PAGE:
Testing occurred 1 h after the second familiarization session. Both rats were removed from their homecage and put into a rest cage and rest in the holding room for 5 min. It is at this point that some pairs of animals experienced novel transportation. Either the familiar or a novel object was placed in the testing environment. The first rat was then placed in a transportation cage and moved to the testing environment and recorded for 3 min. The first rat was returned to the holding room after testing and the second rat was removed and tested in the same way as the first rat. After the second rat had finished testing both rats were placed in the same rest cage and returned to the homecage.
Long Retention Interval
The long retention interval study utilizes the same Novel Transportation paradigm with few alterations. This study employed a 2 × 3 between-subjects factorial design. Rats habituated to the light familiar object alone in the homecage for 10 min for 2 days. There were two levels of the object factor: familiar or novel. There were three levels of the context factor: familiar (homecage), novel (operant box), and novel transportation (novel transportation to operant box). Rats were randomly assigned to one of six groups.
The long retention interval procedure takes 3 days to run, after 3 days of handling to habituate rats to human contact. The first 2 days of the procedure are object familiarization. The third day is the testing day. One-third of the rats were transported using novel cues on this day. Either the familiar or a novel object was placed in the testing environment (the homecage is the familiar environment, a standard operant box is the novel environment, and the novel transportation context is the same operant box but with different transportation cues).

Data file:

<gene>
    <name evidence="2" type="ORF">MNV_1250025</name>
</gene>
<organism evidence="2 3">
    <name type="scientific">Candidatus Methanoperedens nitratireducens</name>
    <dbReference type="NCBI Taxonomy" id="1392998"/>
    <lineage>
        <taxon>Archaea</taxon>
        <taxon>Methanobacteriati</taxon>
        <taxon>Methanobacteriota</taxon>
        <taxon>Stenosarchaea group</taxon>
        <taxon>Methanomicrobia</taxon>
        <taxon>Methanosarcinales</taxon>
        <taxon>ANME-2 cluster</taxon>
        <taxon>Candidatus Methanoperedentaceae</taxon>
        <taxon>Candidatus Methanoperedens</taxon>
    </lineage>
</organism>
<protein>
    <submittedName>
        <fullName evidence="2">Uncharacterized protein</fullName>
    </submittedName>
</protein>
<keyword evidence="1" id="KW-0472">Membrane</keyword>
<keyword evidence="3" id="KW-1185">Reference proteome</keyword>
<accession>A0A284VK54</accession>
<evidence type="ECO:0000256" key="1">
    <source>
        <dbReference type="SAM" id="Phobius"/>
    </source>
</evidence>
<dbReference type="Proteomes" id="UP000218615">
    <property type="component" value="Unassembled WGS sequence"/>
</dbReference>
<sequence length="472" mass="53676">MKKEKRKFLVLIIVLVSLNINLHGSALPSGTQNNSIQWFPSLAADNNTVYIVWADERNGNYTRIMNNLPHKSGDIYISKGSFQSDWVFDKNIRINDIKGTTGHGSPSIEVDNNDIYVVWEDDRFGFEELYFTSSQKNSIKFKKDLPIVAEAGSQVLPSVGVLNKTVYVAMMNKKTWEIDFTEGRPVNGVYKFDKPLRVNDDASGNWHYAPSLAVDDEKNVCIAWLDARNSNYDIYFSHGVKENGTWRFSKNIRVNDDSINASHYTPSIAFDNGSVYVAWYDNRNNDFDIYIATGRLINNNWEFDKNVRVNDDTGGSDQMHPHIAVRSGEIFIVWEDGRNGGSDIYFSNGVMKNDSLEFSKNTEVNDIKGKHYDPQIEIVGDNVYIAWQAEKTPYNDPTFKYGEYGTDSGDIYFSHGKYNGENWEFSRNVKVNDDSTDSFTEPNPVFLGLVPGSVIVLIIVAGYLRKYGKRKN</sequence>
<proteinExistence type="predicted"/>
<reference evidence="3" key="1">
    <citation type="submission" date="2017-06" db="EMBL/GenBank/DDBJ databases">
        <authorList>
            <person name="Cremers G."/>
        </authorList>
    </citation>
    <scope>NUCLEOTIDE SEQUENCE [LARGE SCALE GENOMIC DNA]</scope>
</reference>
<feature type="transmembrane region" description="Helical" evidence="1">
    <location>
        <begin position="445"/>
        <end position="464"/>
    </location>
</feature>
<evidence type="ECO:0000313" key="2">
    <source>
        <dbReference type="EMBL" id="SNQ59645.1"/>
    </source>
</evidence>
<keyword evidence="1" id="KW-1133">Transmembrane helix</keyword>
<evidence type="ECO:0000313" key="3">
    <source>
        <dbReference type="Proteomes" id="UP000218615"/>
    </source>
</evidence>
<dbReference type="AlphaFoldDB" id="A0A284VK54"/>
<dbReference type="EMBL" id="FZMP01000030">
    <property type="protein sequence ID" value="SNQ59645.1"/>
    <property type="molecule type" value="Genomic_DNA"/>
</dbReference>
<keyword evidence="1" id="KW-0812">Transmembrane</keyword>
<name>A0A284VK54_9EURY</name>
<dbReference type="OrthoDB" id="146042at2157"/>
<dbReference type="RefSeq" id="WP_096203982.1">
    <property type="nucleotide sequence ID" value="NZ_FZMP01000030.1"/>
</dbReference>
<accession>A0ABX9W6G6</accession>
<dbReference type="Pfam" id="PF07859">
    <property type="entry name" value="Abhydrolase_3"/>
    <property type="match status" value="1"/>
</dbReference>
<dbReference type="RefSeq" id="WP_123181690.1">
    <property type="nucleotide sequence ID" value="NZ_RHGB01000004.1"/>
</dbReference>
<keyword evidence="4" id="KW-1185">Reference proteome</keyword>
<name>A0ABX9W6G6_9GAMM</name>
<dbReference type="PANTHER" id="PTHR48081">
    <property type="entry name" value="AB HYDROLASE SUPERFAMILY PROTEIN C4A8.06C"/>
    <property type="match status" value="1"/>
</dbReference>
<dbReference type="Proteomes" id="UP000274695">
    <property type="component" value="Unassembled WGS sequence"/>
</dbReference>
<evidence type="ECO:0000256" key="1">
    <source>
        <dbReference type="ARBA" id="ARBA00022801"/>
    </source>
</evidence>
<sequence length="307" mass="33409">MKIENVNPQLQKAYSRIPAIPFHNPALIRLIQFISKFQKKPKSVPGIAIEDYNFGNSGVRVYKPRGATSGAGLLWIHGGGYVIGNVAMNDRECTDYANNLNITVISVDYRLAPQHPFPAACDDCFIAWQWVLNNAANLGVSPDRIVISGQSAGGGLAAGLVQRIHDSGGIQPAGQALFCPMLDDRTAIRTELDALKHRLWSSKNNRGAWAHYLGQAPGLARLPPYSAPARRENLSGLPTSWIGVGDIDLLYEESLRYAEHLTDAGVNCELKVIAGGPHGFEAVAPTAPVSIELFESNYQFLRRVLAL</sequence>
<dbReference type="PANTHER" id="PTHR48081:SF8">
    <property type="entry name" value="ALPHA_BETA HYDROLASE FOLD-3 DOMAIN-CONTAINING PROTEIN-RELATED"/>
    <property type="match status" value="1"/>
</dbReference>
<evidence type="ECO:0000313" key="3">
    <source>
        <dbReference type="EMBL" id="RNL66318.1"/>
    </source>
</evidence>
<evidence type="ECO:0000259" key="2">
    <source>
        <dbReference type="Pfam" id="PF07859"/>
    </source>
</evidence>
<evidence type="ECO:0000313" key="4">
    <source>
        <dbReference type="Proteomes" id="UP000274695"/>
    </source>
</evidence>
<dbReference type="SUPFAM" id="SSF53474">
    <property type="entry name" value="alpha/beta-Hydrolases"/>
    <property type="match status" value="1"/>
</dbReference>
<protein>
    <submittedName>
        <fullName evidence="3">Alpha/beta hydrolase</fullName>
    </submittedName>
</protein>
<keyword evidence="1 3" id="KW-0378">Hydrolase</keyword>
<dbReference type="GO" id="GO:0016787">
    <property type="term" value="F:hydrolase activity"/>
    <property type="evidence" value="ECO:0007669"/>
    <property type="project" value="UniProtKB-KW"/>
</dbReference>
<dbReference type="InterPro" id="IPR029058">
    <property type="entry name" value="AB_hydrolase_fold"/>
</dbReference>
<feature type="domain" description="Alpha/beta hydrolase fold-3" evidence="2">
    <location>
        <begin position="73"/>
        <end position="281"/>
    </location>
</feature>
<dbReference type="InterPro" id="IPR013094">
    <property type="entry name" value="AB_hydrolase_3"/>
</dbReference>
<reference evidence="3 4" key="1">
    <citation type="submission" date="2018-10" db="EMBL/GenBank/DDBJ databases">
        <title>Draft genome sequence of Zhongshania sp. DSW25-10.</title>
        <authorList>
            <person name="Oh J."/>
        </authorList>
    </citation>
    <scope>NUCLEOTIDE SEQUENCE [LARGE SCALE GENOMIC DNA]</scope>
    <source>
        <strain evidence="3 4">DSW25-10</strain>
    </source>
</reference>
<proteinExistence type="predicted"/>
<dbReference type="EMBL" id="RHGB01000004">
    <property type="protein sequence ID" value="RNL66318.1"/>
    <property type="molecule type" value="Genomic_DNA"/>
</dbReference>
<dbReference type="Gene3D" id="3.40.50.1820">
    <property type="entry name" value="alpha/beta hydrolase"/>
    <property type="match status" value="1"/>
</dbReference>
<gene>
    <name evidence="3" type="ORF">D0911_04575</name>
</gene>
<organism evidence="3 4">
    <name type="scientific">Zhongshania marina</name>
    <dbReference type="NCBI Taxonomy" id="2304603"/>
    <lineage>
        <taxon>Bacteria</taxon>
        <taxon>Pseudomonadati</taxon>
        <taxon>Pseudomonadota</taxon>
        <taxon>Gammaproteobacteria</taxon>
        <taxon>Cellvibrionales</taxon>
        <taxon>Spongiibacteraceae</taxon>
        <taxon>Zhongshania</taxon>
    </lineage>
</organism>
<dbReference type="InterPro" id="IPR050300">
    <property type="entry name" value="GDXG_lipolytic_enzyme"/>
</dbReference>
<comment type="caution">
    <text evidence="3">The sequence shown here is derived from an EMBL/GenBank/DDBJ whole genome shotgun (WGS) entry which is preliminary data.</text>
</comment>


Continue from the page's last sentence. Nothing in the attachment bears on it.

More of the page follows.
In order to minimize potential confounds from object play, heavy objects were used to ensure that rats could not displace them in this study. Otherwise, the anchored object experiment was conducted identically to the long retention interval study.
R Studio was used to analyze the data. For the short retention interval study, a 2 × 2 object (familiar and novel) × transportation (familiar and novel) between-subject’s analysis of variance (ANOVA) was conducted using the total duration of object exploration data. For the long retention interval study, a 2 × 3 object (familiar and novel) × context (familiar, novel, and novel transportation) between-subject’s ANOVA was conducted using the total duration of object exploration data. This analysis was repeated using the total duration of object play behavior. The anchored object study also utilized a 2 × 3 object (familiar and novel) × context (familiar, novel, and novel transportation) between-subject’s ANOVA to test the total duration of object exploration. Tukey’s HSD tests were conducted Post hoc as necessary. All error values reported represent the standard error of the mean (SEM). See Supplementary Materials for additional analyses.
Short Retention Interval